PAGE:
Morality within materialism is like the game of chess—the rules hold so long as we agree they do. If someone decides the King can move two spaces in each direction, the game cannot be played with those who hold to the classical rules. We know chess is a form of pretending, a game, so we can choose to create a new version and if enough people choose our version over the old one, then we replace the old with the new one. This is often referred to as progress.
Finally, there are among materialists some who appear to delight in substantive hopelessness, who relish pushing Humpty Dumpty over the wall, and I have encountered those as well—-they think they are shocking us. But when Humpty Dumpty is needed to establish social order, or a powerful ethical argument as to why another aberrant ape should not break into their home and steal their belongings, or assault their family, they are adept at pulling rabbits out of thin air and words of moral indignation pour forth.
C.S. Lewis summarizes this contradiction when he wrote,
We make men without chests and expect of them virtue and enterprise. We laugh at honor and are shocked to find traitors in our midst. We castrate and then bid the geldings to be fruitful.6
- Prominent intellectual atheists like Thomas Nagel, David Chalmers, Raymond Tallis, and Mary Midgley, for example, have recognized the inadequacy of reductive science and the failure of simplistic Darwinian mechanisms to explain mind or the fullness of human life.
- Psalm 8:5, Hebrews 2:7
- “Science has shown you that ‘you,’ your joys and your sorrows, your memories and your ambitions, your sense of identity and free will, are in fact no more than the behavior of a vast assembly of nerve cells and their associated molecules. As Lewis Carroll’s Alice might have phrased it: ‘You’re nothing but a pack of neurons.’” — Francis Crick.
“An impersonal, unreflective, robotic, mindless scrap of molecular machinery is the ultimate basis of all agency, and hence meaning, and hence consciousness, in the universe.” — Daniel Dennett.
“The reality is, not only do we have no more free will than a fly or a bacterium, in actuality we have no more free will than a bowl of sugar.” — Anthony Cashmore.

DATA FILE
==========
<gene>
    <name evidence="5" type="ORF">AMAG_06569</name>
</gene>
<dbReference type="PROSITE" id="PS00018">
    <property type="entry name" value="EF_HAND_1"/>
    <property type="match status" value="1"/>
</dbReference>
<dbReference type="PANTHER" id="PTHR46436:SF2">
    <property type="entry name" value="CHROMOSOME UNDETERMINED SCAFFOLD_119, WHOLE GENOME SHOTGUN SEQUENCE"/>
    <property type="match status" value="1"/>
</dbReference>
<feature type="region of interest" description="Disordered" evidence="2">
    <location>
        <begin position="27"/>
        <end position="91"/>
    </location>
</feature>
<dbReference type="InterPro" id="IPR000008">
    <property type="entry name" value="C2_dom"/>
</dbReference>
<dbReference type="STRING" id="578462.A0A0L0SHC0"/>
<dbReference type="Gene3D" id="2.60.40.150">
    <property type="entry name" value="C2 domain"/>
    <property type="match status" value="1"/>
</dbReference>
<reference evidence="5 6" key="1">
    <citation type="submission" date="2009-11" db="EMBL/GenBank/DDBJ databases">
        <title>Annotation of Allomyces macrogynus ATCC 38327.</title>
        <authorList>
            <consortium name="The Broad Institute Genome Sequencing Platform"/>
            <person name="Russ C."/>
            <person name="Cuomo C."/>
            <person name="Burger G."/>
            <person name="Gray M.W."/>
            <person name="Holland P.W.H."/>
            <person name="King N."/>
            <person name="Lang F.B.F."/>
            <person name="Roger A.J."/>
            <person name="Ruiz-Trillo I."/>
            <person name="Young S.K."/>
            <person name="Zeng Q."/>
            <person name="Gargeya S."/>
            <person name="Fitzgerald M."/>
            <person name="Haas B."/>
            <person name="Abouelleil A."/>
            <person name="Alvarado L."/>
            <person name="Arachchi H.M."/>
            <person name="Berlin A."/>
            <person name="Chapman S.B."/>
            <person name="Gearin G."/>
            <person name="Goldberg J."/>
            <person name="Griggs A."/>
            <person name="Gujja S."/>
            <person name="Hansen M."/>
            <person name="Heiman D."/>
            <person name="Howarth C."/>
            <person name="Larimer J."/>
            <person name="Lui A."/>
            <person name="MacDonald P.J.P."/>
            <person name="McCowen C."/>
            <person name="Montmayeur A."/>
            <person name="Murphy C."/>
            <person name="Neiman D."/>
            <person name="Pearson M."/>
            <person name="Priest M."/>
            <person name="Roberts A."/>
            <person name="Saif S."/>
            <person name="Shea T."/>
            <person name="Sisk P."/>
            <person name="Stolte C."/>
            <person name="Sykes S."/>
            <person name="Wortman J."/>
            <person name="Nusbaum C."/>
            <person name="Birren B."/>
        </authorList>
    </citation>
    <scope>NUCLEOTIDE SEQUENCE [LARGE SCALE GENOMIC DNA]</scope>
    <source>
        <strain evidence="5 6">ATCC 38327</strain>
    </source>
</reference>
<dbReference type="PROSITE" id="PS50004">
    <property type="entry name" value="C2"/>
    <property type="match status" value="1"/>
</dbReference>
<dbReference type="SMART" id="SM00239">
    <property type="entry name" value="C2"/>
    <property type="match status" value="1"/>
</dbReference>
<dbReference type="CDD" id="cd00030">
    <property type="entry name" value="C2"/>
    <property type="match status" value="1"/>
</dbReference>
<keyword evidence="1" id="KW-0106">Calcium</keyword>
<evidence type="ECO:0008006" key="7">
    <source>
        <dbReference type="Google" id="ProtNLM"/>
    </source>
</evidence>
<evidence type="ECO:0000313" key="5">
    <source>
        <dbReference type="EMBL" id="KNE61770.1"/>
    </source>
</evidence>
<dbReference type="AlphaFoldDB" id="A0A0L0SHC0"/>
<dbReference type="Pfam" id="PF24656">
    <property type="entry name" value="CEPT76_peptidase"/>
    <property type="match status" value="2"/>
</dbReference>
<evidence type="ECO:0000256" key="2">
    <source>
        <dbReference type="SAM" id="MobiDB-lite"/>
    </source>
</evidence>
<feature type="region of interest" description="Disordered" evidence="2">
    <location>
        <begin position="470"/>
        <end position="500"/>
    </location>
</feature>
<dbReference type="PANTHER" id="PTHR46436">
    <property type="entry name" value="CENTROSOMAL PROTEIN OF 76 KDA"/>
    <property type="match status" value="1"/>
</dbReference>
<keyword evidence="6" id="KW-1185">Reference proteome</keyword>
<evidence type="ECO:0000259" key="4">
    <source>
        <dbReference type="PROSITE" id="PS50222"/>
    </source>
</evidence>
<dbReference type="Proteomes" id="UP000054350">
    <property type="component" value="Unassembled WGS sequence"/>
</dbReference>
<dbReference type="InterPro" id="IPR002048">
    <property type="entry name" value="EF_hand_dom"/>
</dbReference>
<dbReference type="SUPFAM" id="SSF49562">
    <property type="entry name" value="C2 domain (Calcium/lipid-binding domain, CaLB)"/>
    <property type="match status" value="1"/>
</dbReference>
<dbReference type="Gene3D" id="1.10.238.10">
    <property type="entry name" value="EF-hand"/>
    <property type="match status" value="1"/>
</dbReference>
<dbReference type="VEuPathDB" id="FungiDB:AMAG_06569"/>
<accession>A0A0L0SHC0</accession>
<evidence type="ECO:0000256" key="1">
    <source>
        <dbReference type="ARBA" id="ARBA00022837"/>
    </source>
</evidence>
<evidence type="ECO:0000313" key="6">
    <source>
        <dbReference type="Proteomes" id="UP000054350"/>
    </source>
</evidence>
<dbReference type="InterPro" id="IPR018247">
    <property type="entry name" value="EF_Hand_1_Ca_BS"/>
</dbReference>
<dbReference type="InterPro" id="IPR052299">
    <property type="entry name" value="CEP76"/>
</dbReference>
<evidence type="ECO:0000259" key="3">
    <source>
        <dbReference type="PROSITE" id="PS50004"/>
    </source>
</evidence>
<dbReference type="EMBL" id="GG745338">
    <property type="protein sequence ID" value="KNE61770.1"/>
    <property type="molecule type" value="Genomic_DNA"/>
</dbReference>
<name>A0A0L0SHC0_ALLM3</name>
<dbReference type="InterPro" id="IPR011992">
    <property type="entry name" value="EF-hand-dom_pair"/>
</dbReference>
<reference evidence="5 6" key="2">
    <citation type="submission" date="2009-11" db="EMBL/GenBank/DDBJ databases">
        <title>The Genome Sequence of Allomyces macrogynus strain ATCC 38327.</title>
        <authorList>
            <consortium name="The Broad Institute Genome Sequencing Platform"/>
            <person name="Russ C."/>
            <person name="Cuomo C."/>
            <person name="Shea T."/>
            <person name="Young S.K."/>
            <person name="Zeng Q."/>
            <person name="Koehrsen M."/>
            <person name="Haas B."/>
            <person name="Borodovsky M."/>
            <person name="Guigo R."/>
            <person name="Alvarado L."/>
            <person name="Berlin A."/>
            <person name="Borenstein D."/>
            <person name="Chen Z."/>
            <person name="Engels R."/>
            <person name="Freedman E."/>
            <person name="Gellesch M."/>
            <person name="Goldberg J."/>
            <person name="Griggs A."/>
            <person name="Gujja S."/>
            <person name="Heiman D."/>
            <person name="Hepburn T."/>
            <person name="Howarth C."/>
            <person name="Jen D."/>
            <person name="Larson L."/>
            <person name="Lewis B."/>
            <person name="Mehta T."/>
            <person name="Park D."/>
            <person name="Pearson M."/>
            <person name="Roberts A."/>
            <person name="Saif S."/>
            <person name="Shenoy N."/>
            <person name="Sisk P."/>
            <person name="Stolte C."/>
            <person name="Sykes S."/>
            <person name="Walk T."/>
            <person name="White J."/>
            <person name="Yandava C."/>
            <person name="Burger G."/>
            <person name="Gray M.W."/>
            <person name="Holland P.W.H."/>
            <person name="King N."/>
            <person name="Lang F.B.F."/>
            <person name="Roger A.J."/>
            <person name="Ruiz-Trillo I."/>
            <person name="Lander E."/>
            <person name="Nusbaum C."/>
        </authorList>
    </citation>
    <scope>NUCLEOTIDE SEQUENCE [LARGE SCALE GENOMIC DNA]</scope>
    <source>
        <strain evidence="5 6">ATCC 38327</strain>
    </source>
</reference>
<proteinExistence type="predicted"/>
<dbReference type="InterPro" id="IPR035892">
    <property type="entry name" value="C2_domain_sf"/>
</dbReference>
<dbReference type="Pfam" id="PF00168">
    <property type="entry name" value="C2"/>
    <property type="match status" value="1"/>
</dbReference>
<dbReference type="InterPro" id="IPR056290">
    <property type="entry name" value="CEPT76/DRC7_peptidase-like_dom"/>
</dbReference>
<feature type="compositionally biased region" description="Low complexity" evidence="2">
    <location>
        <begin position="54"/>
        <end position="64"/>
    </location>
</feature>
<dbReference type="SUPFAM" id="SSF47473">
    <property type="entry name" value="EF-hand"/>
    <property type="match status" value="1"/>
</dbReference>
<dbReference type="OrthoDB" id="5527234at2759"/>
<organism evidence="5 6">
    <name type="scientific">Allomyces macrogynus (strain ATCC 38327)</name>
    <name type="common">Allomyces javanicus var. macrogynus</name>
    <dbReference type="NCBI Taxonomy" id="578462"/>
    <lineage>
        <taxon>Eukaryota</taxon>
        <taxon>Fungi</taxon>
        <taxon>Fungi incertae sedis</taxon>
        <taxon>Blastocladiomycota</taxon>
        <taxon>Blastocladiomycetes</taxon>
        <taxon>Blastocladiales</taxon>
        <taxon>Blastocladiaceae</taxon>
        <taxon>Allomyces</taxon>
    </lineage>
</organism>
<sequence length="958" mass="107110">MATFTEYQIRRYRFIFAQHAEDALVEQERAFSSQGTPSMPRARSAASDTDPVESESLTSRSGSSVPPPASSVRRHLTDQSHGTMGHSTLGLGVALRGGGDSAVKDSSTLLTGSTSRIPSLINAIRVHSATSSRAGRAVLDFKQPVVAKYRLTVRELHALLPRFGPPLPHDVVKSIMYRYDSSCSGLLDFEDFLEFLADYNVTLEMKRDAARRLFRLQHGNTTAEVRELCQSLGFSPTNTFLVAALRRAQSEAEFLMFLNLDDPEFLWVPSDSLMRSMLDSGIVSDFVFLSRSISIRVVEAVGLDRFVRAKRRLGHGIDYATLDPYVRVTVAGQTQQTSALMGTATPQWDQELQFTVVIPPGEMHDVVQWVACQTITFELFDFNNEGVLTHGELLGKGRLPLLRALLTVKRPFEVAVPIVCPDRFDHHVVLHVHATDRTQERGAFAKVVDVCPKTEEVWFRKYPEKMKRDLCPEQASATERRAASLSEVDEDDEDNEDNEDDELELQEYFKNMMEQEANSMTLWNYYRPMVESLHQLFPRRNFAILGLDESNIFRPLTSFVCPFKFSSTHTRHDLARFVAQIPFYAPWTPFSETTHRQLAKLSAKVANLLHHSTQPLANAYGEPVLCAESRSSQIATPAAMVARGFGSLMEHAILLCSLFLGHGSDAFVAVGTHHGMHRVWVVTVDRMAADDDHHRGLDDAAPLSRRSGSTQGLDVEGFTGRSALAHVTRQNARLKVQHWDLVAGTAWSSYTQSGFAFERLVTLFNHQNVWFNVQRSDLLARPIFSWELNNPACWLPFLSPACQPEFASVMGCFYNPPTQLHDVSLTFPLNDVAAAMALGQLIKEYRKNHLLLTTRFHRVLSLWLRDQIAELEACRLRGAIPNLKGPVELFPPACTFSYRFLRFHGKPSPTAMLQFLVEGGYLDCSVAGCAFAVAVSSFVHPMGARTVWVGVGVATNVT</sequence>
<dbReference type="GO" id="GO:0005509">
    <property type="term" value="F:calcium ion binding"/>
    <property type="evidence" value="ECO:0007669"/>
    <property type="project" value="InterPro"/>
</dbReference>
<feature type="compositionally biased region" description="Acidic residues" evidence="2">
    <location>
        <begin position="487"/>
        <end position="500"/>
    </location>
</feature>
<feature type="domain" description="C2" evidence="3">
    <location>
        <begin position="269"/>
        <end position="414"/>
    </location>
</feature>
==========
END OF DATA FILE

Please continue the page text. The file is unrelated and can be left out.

“The fact that we human beings — who are ourselves mere collections of fundamental particles of nature — have been able to come this close to an understanding of the laws governing us and our universe is a great triumph.” — Stephen Hawking.
“But in fact we are nothing but bones, tissues, gelatinous membranes, neurons, electrical impulses, and chemicals.” — Alan Lightman, MIT Humanities professor.
“Man is the product of a purposeless and natural process that did not have him in mind.” — Gaylord Simpson.
“We are nothing more than an aberrant species.” — Richard Dawkins.
“We are nothing more than an upright and naked ape.” — Desmond Morris.
“We are an ape!” — Richard Leakey.
- John 14:27
- The Devils Delusion: Atheism and its Scientific Pretensions. David Berlinski.
- The Abolition of Man. C.S. Lewis. Harper One. 2009.
About the Author
- Dr. Daniel Buxhoeveden from the University of South Carolina is the founder and director of the Religion and Science Initiative at the University of South Carolina. He has a JD from Loyola University and a PhD in biological anthropology from the University of Chicago. He is interested in the micro-organization of the cortex and how this can be applied to comparative neuroscience, medicine and brain evolution.